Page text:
The removal from office of prime minister Nawaz Sharif has deepened the political crisis in the country and has brought to the surface various contradictions that seem extremely difficult to manage. While trying to fill the vacuum, these forces seek to curb any voice of dissent. The threshold has been further reduced by the growing internal and external security challenges.
Many believe that the unannounced censorship of the media may be a part of a wider plan. The media houses reportedly receive ‘advice’ on what should or should not be telecast or printed — all in the name of national security interest. In fact, the pressure can be so intense that oftentimes, even if there is no such ‘advice’, the owners and editors of certain media houses indulge in self-censorship in an attempt to remain on the right side of the powers that be.
Freedom of expression and freedom of press along with the right to vote and the right to a fair trial are critical parts of a liberal democracy. Any move by an elected government or an unelected organisation to curb fundamental rights is a violation of the Constitution. And it is certainly not the job of elements of the security establishment to decide what should or should not be covered by the media. Freedom of expression is one of the biggest achievements of the democratic movement in Pakistan and a free media has helped strengthen civil society.
Indeed, there is a need for the media to be more responsible and formulate a code of ethics to maintain a higher degree of professionalism, as freedom of expression comes with a sense of responsibility. But curbing that freedom on whatever pretext will not help instil a more ethical culture. Instead, such punitive actions will only sharpen polarisation and encourage non-professionalism such as the alleged move to create a parallel pliant media.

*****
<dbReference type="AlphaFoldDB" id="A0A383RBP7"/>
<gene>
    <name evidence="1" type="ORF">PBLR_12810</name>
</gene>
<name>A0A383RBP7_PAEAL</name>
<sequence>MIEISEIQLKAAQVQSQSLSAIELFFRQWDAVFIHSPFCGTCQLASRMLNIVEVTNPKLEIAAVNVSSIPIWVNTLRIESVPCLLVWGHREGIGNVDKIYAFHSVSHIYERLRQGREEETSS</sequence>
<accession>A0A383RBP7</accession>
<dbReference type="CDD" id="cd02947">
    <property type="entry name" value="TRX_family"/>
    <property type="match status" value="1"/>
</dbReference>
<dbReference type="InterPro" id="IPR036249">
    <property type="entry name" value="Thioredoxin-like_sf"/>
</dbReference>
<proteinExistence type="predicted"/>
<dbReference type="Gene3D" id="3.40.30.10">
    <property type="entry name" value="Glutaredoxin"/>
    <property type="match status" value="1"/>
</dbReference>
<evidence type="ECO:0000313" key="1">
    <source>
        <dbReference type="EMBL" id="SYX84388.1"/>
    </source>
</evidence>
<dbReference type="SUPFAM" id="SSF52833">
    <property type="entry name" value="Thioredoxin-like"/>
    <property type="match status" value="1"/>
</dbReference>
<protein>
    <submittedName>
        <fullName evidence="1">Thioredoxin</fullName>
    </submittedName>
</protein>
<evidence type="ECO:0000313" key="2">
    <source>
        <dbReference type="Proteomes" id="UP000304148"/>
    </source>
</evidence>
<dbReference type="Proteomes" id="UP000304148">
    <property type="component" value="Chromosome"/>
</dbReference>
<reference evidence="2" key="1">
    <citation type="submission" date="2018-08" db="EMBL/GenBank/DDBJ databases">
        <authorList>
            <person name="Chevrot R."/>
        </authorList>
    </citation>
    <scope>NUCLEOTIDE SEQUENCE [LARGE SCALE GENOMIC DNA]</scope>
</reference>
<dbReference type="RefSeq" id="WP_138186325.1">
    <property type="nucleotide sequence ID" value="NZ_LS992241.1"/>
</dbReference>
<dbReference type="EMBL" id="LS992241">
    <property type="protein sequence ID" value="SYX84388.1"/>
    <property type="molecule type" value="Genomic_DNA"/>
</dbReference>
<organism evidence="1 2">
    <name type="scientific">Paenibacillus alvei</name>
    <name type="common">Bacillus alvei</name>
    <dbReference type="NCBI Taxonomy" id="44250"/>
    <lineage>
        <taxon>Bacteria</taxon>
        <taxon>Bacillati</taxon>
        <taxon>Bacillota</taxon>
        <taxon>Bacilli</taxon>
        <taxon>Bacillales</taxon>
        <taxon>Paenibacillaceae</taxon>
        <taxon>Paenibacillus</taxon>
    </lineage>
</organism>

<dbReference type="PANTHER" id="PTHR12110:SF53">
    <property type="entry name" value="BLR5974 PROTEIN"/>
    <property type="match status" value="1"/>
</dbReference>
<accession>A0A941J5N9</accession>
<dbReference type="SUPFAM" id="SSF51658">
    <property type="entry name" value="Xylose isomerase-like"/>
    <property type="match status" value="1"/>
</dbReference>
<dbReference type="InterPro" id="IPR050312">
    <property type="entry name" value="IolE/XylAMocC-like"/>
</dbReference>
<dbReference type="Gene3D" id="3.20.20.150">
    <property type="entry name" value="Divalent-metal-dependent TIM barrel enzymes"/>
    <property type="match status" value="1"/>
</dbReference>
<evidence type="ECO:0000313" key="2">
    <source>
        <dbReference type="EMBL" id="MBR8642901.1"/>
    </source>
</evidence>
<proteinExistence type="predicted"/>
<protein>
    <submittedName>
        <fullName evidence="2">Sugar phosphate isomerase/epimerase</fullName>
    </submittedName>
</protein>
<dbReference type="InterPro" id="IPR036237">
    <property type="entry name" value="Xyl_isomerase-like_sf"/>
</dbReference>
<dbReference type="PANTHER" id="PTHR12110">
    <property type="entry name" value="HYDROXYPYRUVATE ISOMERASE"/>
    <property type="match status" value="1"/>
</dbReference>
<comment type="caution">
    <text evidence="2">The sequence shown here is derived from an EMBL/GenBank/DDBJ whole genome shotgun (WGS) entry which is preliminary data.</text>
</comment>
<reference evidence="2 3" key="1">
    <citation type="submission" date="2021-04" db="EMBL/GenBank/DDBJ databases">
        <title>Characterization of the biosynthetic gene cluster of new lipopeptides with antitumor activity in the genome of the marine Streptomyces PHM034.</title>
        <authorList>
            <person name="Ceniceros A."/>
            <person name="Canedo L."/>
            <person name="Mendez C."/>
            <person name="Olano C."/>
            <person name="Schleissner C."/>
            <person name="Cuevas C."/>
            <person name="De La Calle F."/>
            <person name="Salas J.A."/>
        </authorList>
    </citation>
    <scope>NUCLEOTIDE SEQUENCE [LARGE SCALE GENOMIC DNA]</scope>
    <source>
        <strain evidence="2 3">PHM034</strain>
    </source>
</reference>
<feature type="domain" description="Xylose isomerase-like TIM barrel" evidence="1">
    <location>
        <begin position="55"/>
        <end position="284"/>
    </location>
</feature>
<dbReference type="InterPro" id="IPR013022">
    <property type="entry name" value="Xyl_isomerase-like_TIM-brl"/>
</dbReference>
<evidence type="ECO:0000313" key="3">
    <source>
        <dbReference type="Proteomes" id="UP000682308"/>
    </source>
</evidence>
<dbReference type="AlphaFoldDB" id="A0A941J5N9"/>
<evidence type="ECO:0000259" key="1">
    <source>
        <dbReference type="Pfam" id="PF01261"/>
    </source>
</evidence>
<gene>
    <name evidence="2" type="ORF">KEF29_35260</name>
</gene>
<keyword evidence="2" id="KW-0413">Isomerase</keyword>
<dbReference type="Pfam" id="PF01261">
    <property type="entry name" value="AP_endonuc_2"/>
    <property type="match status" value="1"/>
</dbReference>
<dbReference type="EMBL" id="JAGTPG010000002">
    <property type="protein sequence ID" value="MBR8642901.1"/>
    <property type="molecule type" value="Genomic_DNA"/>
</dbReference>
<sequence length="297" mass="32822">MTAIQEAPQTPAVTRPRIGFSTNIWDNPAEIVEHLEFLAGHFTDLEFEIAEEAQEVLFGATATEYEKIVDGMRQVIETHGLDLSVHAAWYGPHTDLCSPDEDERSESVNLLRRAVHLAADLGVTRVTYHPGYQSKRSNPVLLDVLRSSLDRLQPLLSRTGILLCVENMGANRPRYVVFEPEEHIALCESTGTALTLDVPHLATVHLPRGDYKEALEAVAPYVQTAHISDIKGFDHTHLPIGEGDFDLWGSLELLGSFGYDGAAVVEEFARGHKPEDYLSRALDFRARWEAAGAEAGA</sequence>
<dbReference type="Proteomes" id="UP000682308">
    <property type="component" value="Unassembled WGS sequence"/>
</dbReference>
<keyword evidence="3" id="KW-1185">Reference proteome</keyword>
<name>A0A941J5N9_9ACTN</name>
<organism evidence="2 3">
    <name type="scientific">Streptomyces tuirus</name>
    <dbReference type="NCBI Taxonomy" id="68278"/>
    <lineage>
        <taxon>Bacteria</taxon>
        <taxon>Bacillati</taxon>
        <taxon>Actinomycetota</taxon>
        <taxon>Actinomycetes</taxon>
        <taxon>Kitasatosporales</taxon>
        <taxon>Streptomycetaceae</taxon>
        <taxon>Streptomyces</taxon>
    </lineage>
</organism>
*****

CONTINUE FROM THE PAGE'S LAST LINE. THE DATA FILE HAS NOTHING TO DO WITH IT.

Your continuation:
Such a divisive approach will be extremely harmful not only to democracy, but also the country’s integrity. It could lead to the further widening of the gap between the security establishment and civil society. The country has paid hugely for the suppression of democratic rights in the past and it cannot afford any reversal of the democratic process.
Any move to crack down on the media for whatever reason on the eve of a general election that promises to lead to a historic second transition from one elected government to another raises questions about the fairness of the polls. What the elements of the security establishment fail to understand is that a free discussion and debate on critical issues increases faith in the state. Suppressing free debate leads to more discontent, a lesson we have failed to learn from our own history.
There is little probability that the democratic political process will be completely derailed. But the growing perception of the deep state increasingly getting involved in alleged political manipulation raises apprehensions that we may be heading towards a ‘managed’ or ‘guided’ political dispensation.
The writer is an author and journalist.
Published in Dawn, April 18th, 2018